At the Japanese restaurant Hinokizaka, the recommended Japanese sake to match the dishes is Sawanoi, a sake brand from Ozawa Shuzo brewery which has a long history dating back to 1702. Sawanoi is brewed in west Tokyo where there are vast mountains, rich landscapes and clean spring water. Surprisingly for many, Tokyo is not just a futuristic, neon-lit city, but has a beautiful, serene countryside just a half-hour train ride away. Sake is brewed through a multiple parallel fermentation process of rice that has not changed over the centuries, and which reflects the meticulous craftsmanship of Hinokizaka’s select sake brewers. Our sake sommelier shares the story of each sake with guests during tasting sessions.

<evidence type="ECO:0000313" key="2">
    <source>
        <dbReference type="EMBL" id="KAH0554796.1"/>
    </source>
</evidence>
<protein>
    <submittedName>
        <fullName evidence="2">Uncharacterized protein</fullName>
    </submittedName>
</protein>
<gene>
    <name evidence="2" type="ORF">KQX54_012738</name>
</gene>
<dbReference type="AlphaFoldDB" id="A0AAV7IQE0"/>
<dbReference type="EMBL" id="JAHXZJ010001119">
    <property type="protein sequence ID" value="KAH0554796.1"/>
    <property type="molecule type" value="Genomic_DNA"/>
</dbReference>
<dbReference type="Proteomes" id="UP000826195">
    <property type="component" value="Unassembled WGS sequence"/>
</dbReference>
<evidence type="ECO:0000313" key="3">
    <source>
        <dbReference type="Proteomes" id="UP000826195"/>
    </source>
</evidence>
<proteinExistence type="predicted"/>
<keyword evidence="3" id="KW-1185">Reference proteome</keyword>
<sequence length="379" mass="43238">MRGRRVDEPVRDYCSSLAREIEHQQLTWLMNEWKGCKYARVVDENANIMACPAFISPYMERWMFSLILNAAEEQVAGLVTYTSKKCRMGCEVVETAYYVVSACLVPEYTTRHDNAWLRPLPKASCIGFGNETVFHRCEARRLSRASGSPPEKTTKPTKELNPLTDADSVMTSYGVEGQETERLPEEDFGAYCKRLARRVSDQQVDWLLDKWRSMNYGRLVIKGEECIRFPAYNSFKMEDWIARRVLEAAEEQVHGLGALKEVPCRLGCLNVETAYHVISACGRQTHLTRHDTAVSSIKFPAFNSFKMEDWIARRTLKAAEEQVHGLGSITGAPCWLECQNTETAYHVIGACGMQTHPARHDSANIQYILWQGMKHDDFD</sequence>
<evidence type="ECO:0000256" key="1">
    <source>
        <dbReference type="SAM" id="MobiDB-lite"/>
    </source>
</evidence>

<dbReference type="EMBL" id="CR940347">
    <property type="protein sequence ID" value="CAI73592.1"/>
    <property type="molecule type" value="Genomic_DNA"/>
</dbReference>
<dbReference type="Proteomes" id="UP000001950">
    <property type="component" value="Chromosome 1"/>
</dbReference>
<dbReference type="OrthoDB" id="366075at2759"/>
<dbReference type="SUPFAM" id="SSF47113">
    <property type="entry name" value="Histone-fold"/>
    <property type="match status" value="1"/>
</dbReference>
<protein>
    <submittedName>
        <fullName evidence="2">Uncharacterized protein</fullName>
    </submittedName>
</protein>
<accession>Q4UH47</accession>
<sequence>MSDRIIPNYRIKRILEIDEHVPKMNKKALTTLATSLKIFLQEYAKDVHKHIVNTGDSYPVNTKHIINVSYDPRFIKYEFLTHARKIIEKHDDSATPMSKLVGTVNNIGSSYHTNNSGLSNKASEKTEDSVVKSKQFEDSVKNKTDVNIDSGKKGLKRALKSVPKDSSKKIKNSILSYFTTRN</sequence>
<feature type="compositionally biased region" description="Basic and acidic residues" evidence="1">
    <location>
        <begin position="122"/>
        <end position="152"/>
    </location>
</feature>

The second largest metropolis in Japan, the vibrant city of Osaka has been long known as the “nation’s kitchen” for its history as a prosperous merchant city and the center of Japan’s rice trade. The development of a distinct ‘Osakan’ cuisine has resulted in a large variety of places to eat in the city. Sushi served at the Japanese restaurant Hanagatami is an example of uncompromising devotion to perfection, not only in the choice of fresh fish but also the rice. Chosen by a blind tasting of ten different kinds of rice by the sushi masters of the restaurant is the Komai rice from Hinogun Nishinan, a small town in Tottori prefecture, where the soil is fertile, the water pure and exposure to a wide range of temperatures throughout the day creates an environment ideal for rice cultivation. The hotel has a partnershop a single rice farmer in Hinogun Nichinan for one of his paddy fields to be designated specifically for the hotel and all rice served at Hanagatami restaurant comes from this particular rice paddy.